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Disappearing seagrass hurting beloved Florida manatees

A recent report by the Florida Fish and Wildlife Conservation Commission has revealed manatee deaths rising at an alarming rate.
Mote Marine Laboratories

BREVARD COUNTY, Fla. — Tens of thousands of acres of seagrass that is critical to the health of the Indian River Lagoon have disappeared, and the loss is affecting manatees.

The Daytona Beach News-Journal reports that since 2009, 58% of the seagrass in the lagoon system has disappeared, choked off from sunlight as a result of an over-saturation of nutrients in the water.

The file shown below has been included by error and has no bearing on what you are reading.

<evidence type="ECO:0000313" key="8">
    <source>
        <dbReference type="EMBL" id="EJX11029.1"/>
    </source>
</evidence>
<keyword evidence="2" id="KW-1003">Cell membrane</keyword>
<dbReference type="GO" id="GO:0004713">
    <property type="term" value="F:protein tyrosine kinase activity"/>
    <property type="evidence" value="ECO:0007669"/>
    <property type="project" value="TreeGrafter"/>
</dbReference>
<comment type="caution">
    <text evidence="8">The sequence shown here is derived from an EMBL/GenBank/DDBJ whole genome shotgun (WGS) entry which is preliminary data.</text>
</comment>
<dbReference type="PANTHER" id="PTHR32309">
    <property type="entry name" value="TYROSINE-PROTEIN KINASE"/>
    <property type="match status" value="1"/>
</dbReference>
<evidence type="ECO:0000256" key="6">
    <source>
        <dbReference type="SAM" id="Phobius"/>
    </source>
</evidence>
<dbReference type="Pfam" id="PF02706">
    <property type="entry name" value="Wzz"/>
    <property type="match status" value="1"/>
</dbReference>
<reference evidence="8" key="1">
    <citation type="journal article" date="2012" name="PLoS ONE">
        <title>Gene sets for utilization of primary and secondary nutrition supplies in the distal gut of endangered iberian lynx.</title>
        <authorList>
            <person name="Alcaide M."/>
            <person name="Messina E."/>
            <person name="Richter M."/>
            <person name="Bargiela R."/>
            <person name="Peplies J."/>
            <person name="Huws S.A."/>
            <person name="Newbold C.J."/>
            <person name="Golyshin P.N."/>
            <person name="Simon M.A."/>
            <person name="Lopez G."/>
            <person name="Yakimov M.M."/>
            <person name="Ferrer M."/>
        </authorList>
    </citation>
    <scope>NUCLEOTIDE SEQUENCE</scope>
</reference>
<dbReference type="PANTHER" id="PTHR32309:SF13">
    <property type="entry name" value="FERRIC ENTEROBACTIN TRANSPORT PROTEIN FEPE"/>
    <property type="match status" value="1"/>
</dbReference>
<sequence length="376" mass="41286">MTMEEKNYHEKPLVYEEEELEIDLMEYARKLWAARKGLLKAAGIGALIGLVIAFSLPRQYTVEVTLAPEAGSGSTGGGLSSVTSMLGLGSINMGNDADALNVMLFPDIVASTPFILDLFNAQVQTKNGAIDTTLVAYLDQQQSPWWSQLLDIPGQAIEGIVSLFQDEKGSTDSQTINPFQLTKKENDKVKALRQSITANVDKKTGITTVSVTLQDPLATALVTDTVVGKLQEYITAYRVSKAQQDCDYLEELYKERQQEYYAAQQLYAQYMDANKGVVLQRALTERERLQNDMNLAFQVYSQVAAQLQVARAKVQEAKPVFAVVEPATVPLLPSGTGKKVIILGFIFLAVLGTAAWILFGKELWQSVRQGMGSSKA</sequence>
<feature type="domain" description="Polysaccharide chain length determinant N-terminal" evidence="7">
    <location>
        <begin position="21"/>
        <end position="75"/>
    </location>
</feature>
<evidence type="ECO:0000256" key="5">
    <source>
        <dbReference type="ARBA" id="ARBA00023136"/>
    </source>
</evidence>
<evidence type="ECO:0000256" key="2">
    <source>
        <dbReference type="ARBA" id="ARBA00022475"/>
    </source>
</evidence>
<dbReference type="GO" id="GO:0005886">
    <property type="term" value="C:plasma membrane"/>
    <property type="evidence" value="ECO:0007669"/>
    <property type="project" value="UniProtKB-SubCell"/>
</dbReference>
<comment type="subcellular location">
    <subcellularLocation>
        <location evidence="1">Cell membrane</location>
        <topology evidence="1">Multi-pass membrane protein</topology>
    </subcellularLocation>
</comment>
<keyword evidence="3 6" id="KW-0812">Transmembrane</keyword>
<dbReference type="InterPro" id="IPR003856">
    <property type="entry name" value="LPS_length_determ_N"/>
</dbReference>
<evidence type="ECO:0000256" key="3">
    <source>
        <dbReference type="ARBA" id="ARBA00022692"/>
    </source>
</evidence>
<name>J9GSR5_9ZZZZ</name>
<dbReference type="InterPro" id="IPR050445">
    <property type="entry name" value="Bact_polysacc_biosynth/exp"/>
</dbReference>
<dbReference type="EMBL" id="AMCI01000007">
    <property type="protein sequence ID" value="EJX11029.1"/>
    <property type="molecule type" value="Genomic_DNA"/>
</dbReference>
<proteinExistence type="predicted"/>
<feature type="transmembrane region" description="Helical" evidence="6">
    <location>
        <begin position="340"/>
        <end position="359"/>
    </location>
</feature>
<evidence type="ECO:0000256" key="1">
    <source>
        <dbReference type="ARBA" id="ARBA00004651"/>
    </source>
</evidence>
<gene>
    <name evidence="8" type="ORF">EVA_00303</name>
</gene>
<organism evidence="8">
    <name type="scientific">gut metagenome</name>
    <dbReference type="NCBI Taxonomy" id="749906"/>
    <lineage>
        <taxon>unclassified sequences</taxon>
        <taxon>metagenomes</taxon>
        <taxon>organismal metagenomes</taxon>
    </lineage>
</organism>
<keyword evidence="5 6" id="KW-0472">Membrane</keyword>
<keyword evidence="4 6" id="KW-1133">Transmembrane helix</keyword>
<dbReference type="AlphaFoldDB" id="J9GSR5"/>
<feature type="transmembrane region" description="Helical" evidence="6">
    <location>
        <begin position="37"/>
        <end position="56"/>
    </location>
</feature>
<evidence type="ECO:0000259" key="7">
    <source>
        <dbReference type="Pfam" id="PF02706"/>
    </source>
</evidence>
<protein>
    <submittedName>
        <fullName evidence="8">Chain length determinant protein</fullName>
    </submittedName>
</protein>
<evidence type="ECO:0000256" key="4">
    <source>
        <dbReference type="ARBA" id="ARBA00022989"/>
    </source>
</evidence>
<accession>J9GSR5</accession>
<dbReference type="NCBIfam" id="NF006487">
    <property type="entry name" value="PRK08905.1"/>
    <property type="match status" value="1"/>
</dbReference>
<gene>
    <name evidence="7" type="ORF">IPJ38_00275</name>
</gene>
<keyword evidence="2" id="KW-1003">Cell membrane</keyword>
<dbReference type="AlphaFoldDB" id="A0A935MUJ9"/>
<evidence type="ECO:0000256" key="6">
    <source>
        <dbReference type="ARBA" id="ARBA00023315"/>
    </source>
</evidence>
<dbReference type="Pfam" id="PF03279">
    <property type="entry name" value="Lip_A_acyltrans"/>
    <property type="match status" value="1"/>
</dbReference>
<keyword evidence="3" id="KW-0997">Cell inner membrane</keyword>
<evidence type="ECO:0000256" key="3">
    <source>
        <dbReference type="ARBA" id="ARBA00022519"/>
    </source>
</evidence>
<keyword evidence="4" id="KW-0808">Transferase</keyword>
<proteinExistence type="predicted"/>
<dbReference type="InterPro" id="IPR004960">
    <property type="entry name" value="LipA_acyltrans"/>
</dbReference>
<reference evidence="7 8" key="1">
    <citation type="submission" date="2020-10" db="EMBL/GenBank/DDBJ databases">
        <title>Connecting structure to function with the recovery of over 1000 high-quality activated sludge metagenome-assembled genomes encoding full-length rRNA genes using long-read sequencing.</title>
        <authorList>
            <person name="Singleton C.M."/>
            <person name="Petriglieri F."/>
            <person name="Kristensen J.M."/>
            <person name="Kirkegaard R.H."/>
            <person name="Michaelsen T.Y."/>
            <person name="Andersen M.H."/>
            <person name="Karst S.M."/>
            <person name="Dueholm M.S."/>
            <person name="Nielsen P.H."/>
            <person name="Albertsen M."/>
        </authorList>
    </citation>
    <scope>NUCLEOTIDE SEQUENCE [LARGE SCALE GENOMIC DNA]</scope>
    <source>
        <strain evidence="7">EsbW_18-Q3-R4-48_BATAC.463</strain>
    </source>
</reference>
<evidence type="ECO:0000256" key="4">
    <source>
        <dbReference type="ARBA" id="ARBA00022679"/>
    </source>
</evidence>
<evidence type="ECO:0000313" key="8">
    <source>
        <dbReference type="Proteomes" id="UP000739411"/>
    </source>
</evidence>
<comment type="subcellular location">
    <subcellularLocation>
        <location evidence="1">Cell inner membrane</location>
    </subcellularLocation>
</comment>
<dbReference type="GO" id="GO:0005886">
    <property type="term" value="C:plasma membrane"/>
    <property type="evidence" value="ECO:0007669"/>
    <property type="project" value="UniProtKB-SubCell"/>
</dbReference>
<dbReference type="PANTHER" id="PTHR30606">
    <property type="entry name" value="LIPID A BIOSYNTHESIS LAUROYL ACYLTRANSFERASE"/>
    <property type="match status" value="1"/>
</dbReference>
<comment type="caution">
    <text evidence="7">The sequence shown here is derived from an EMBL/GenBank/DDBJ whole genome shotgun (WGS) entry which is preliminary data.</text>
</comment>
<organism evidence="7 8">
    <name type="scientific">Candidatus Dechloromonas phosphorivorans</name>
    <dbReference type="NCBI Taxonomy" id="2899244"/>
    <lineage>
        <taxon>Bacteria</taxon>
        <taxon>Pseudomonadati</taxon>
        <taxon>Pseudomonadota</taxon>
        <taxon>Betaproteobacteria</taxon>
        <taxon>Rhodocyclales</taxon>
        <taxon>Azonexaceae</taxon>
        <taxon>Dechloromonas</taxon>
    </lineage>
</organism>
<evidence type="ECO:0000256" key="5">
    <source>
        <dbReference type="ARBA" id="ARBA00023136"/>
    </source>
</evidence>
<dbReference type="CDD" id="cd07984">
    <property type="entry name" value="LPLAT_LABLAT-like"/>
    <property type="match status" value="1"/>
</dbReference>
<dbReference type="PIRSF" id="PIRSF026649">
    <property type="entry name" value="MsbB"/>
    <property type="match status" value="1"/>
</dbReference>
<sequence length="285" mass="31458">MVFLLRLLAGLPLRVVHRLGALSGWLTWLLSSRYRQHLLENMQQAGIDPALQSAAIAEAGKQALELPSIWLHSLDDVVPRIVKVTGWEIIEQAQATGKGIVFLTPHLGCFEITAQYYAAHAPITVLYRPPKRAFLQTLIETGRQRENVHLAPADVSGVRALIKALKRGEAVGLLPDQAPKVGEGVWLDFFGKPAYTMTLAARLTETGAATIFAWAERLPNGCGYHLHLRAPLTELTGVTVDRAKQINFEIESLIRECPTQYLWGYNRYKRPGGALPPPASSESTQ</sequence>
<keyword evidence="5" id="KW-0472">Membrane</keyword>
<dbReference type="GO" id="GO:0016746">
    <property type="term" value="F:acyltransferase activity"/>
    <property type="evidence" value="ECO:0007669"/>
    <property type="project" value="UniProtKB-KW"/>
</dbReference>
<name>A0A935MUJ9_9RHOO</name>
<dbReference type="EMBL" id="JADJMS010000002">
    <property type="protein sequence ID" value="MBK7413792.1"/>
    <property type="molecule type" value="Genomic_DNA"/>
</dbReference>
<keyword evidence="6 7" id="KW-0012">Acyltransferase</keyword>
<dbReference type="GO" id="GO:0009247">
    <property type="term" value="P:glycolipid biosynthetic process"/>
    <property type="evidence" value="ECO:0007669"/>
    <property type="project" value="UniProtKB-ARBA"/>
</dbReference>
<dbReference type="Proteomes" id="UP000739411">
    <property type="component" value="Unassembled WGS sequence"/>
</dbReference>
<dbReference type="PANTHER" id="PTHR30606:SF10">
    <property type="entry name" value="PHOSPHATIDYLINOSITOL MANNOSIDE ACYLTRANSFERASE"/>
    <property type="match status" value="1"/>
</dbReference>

Seagrass is food for hundreds of thousands of animals, and home to even more. The loss of seagrass has been especially hard on the manatees that graze on it. 

A recent report by the Florida Fish and Wildlife Conservation Commission has revealed manatee deaths rising at an alarming rate.

In just the first two months of 2021, FWC has recorded 358 manatee deaths. It's more than half of the deaths that occurred in all of 2020 - which was 637.

When compared to the first six weeks of previous years, manatee deaths in 2021 were three times higher than the average. 

Nearly half the deaths have been reported in Brevard County, where the Indian River Lagoon is located. 

FWC has not commented on what is causing the spike, but the agency said it is investigating.

An expert who has spent 40 years studying manatees in Central Florida said dead manatees are being found with nearly nothing in their stomachs.

The Associated Press contributed to this article.

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